1
$\begingroup$

How would you go about proving that there is a 1 : 1 correspondence between the set of positive integers and the set of positive rationals.

I know there are a lot of ways to do this but I am looking for one in particular that I learned a few semesters ago. It has something to do with countability and i remember using diagonal lines.

I did some searching through the resources left on my blackboard form the class and found this video. the part i am talking about starts at 2:10 https://www.youtube.com/watch?v=UPA3bwVVzGI

Looking for help or even online resources about how you would write a proof like this out.( maybe not even write the proof but just properly explain it in written form) If anyone has any suggestions I would appreciate it

note: this was listed under a chapter entitled set theory: denumerable, countability and infinity if that is helpful at all.

$\endgroup$
1
$\begingroup$

Taking this method:

bild

you get the map:

bild2

which is bijective and thus $|\mathbb N|=|\mathbb Q^{+}|$.

Another more rigorous approach is to show, that there are injective functions $f:\mathbb N\rightarrow \mathbb Q^{+}$ and $g:\mathbb Q^{+}\rightarrow \mathbb N$. Now from the Cantor–Bernstein–Schroeder theorem follows that $\mathbb N$ and $\mathbb Q^{+}$ must have the same cardinality. Note that the existence of $f$ implies $|\mathbb N| \le |\mathbb Q^{+}|$ and the existence of $g$ implies $|\mathbb Q^{+}| \le |\mathbb N|$.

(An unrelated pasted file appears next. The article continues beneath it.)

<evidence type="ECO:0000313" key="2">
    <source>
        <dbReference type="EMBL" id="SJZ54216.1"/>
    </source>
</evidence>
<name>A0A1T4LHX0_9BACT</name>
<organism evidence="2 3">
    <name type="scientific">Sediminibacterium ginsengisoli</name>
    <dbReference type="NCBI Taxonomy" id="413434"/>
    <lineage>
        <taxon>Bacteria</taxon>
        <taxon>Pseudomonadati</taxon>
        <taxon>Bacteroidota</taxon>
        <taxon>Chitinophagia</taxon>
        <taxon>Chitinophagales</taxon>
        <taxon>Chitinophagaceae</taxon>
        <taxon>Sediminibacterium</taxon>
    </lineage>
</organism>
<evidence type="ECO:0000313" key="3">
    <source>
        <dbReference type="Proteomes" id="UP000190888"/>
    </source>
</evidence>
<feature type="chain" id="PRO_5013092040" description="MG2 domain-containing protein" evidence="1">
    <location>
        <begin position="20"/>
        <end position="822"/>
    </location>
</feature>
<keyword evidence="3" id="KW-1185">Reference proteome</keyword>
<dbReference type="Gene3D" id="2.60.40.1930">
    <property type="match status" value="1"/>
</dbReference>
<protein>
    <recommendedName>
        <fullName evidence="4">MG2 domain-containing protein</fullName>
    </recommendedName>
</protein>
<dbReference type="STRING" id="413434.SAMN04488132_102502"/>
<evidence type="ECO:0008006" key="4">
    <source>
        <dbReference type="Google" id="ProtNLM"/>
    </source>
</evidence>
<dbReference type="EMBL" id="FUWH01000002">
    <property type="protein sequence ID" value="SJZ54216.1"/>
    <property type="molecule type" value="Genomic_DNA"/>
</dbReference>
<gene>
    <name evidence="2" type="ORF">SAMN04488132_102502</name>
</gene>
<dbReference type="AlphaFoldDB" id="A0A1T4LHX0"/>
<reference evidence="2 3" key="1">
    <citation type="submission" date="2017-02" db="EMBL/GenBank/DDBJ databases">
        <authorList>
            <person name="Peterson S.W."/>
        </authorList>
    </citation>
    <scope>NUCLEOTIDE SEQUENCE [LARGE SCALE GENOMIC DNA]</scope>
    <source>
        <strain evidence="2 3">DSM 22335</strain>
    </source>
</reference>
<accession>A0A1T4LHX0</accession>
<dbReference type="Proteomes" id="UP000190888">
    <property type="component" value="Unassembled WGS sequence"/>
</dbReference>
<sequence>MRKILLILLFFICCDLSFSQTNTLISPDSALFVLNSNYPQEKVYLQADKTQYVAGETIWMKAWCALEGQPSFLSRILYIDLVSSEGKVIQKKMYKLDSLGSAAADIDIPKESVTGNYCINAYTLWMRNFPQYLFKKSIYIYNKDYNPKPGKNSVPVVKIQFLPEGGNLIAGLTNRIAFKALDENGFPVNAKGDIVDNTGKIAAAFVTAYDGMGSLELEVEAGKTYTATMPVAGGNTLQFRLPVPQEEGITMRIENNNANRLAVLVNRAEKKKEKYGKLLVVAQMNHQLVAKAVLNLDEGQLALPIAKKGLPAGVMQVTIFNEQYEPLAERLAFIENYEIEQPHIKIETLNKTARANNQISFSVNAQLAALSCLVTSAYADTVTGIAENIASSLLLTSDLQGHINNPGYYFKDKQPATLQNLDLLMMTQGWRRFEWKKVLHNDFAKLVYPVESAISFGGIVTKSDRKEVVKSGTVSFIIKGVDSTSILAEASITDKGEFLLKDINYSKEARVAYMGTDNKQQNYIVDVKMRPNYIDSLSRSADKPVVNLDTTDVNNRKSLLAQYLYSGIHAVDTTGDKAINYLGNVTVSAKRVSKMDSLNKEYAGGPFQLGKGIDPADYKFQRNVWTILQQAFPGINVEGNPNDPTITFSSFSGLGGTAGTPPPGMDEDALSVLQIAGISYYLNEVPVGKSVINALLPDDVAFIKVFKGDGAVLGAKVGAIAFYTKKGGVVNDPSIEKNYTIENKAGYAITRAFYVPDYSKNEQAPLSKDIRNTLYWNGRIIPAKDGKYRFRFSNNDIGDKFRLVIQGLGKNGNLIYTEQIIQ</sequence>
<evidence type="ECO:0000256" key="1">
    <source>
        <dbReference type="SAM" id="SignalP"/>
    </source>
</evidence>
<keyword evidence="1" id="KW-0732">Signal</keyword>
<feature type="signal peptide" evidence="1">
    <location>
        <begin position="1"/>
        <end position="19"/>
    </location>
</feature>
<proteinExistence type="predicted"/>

$f$ can be the idendity function $f(n)=\tfrac n1$ and $g$ can be the Cantor pairing function $g\left( \tfrac pq\right)=\tfrac 12 (p+q)(p+q+1)+p$.

$\endgroup$
1
$\begingroup$

I like an approach with mediants and the Stern-Brocot tree, since it makes it easy to convert between the integer and the rational.

Every positive rational has a position within the Stern-Brocot tree, which is a binary tree, so every positive rational corresponds to a finite binary string that specifies the path you take to get to it within the tree. You can create a one-to-one map between a finite binary string and a positive integer by prepending a '1' to it then interpreting the string as a binary number.

Say you wanted to convert $\dfrac{3}{11}$ to its Stern-Brocot path. Start with the bounds $\dfrac01$ and $\dfrac10$. The mediant is $\dfrac11$, which is greater than $\dfrac{3}{11}$. So we take the left branch, write down '0', and the new max bound is $\dfrac11$.

$$\begin{align} \left(\dfrac01,\dfrac10\right) & \dfrac11 > \dfrac{3}{11} & '0' \\ \left(\dfrac01,\dfrac11\right) & \dfrac12 > \dfrac{3}{11} & '0' \\ \left(\dfrac01,\dfrac12\right) & \dfrac13 > \dfrac{3}{11} & '0' \\ \left(\dfrac01,\dfrac13\right) & \dfrac14 < \dfrac{3}{11} & '1' \\ \left(\dfrac14,\dfrac13\right) & \dfrac27 > \dfrac{3}{11} & '0' \\ \left(\dfrac14,\dfrac27\right) & \dfrac{3}{11} = \dfrac{3}{11} & -\\ \end{align}$$

The path as a binary string is "00010", so prepend a 1 to get "100010" and that is the binary for 34.

$\endgroup$

Your Answer

By clicking “Post Your Answer”, you agree to our terms of service, privacy policy and cookie policy

Not the answer you're looking for? Browse other questions tagged or ask your own question.